Master failed at 57,8xx miles. Model S 85. Had done a software upgrade during the day so asked service advisor if the charger failure could be due to a software upgrade and response was no.
Asked if charging at 40 amps would cause master charger to fail quicker than if charging at a lower rate. Was given an answer that yes, supercharging too frequently would decrease battery life quicker Asked again if charging at the maximum amp would affect the master charger. Response was dual chargers can handle 80 amps and single chargers at 40 amps, so charging at those rate won't affect the charger.
Now that I think about it, I should have asked if he meant no effects on the battery or the charger since the first time I asked he answered supercharging and battery pack.
Had also asked about how much cost would have been if there had been no warranty. Was told $2500.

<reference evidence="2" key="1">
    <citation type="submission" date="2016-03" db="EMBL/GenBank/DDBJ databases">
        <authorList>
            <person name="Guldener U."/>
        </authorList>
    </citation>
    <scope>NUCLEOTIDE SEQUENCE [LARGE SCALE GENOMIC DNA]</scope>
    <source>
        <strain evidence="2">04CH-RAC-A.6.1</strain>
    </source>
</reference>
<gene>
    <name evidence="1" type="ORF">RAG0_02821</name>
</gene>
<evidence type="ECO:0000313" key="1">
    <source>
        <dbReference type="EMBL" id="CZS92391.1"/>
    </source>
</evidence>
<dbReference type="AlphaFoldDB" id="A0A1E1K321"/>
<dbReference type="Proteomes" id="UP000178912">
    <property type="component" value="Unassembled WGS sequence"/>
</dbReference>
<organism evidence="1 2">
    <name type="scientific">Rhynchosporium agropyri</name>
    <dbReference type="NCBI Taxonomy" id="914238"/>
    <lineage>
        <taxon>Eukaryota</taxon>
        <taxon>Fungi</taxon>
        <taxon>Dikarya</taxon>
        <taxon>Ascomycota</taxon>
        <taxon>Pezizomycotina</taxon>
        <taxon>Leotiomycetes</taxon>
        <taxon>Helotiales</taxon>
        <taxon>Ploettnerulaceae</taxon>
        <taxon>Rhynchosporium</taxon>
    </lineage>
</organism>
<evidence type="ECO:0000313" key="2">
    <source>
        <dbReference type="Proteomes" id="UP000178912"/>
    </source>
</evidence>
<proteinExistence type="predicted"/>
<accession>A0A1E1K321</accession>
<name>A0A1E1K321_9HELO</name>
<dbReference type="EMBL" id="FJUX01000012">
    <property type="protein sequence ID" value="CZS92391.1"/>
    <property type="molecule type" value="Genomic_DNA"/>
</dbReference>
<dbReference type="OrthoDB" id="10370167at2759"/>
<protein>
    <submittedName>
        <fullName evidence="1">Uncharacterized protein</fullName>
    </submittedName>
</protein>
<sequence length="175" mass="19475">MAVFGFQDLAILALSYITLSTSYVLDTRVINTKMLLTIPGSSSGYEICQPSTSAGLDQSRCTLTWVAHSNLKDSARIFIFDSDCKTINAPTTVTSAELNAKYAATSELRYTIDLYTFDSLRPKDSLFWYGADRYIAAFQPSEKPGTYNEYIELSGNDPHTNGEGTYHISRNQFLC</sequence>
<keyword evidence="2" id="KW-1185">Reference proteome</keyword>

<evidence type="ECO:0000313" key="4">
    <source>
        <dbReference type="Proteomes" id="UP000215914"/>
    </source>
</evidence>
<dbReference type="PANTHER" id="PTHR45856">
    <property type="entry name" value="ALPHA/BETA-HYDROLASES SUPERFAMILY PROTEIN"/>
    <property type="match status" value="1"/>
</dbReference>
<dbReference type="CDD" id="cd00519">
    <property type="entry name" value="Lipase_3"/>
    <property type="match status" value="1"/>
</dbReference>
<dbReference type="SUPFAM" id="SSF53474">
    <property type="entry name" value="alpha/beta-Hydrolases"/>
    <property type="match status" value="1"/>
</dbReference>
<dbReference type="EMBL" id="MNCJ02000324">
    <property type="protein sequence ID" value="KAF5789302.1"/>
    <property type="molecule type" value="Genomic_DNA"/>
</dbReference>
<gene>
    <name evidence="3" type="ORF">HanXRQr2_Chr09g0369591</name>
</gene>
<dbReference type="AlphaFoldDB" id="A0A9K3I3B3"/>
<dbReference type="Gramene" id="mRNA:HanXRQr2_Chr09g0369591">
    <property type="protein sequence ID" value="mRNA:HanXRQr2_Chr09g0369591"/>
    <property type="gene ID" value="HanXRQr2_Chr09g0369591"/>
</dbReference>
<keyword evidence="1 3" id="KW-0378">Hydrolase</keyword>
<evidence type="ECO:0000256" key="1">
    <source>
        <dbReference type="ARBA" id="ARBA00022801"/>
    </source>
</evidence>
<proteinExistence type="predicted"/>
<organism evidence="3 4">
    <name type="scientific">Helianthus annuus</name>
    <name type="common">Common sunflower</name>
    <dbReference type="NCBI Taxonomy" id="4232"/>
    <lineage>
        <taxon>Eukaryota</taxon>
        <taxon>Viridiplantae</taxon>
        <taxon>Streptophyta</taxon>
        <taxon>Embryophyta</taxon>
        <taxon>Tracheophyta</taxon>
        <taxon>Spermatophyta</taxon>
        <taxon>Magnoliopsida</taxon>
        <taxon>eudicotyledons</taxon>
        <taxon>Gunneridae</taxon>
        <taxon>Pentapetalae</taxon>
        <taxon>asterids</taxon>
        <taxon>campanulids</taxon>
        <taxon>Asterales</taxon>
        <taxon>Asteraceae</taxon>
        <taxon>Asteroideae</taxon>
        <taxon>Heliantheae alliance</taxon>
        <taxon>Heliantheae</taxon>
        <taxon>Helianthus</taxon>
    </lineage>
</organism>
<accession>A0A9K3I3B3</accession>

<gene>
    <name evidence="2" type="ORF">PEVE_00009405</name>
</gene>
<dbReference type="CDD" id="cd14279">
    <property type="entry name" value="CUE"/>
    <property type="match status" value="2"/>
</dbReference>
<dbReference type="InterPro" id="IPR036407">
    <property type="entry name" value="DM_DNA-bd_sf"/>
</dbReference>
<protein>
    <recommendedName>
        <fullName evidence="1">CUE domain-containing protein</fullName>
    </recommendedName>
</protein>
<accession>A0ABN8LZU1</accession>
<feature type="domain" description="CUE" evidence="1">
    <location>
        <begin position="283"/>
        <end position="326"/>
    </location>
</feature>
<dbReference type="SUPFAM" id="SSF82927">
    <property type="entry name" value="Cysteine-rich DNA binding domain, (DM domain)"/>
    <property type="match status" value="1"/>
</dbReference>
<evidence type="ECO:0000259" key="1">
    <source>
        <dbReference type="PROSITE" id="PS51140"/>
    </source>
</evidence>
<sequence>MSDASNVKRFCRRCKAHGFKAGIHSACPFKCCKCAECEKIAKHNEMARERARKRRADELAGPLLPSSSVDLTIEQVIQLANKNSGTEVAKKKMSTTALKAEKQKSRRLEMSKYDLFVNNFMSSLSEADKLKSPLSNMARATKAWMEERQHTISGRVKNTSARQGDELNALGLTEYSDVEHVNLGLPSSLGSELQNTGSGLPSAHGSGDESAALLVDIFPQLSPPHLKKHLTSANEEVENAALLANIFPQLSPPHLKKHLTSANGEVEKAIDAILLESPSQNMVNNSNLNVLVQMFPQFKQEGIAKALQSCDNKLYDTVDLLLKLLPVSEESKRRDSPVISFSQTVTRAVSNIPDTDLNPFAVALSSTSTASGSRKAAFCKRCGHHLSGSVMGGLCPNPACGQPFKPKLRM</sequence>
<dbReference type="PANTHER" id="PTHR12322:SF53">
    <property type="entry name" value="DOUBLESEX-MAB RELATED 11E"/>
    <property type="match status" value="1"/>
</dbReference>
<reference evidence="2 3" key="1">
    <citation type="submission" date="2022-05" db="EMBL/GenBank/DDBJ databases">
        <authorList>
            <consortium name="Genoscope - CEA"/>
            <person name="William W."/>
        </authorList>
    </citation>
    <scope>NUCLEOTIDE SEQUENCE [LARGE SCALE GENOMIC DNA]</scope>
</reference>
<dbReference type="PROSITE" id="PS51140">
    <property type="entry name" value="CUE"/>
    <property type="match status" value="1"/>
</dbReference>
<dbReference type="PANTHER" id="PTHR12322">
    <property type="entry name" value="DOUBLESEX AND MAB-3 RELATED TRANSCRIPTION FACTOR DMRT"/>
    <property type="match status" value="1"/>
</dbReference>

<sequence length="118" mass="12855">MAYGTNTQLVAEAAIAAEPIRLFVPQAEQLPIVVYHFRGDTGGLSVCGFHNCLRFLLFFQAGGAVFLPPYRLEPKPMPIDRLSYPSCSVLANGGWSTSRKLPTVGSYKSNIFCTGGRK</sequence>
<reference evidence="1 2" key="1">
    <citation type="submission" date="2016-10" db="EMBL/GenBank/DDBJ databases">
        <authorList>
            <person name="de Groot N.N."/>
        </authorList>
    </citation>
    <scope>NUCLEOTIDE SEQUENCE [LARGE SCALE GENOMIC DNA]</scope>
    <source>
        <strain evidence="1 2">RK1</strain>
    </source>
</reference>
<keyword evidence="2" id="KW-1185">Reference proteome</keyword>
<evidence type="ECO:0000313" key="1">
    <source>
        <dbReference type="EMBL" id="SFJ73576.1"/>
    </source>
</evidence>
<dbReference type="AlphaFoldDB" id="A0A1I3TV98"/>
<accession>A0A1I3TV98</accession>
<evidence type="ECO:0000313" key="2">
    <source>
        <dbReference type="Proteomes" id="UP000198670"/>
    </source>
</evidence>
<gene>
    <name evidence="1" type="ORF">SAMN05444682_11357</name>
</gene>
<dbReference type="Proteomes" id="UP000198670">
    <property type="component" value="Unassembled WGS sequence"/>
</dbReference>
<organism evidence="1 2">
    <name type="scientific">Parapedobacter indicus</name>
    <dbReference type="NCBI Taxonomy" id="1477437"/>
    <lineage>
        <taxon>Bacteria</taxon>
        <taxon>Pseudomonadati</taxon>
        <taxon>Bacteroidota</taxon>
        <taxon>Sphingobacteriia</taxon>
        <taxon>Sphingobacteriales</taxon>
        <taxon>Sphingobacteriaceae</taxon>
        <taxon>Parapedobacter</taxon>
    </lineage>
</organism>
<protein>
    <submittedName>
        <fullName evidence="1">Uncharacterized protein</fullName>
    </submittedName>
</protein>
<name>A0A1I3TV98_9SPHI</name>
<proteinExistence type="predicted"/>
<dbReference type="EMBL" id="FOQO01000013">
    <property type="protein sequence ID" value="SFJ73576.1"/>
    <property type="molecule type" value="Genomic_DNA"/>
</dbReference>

It would be nice if someone can compile a spreadsheet regarding master charger failure with age of car, miles driven, if master charger failed shortly after software upgrade, and anything else, like how often was car supercharged prior to failure.

SCCRENDO | August 26, 2015

Master charger failed at around 12500 miles as I returned from my first service. Coincidence???? Anyway replaced under warrant. Now 70000 miles no further problems.

SCCRENDO | August 26, 2015

Warranty. Oh what the heck. Brian's no longer around.

tes-s | August 27, 2015

Dual chargers do not provide fault tolerance. Someone posted they had one charger fail and could not charge.

KeepAusWired | August 28, 2015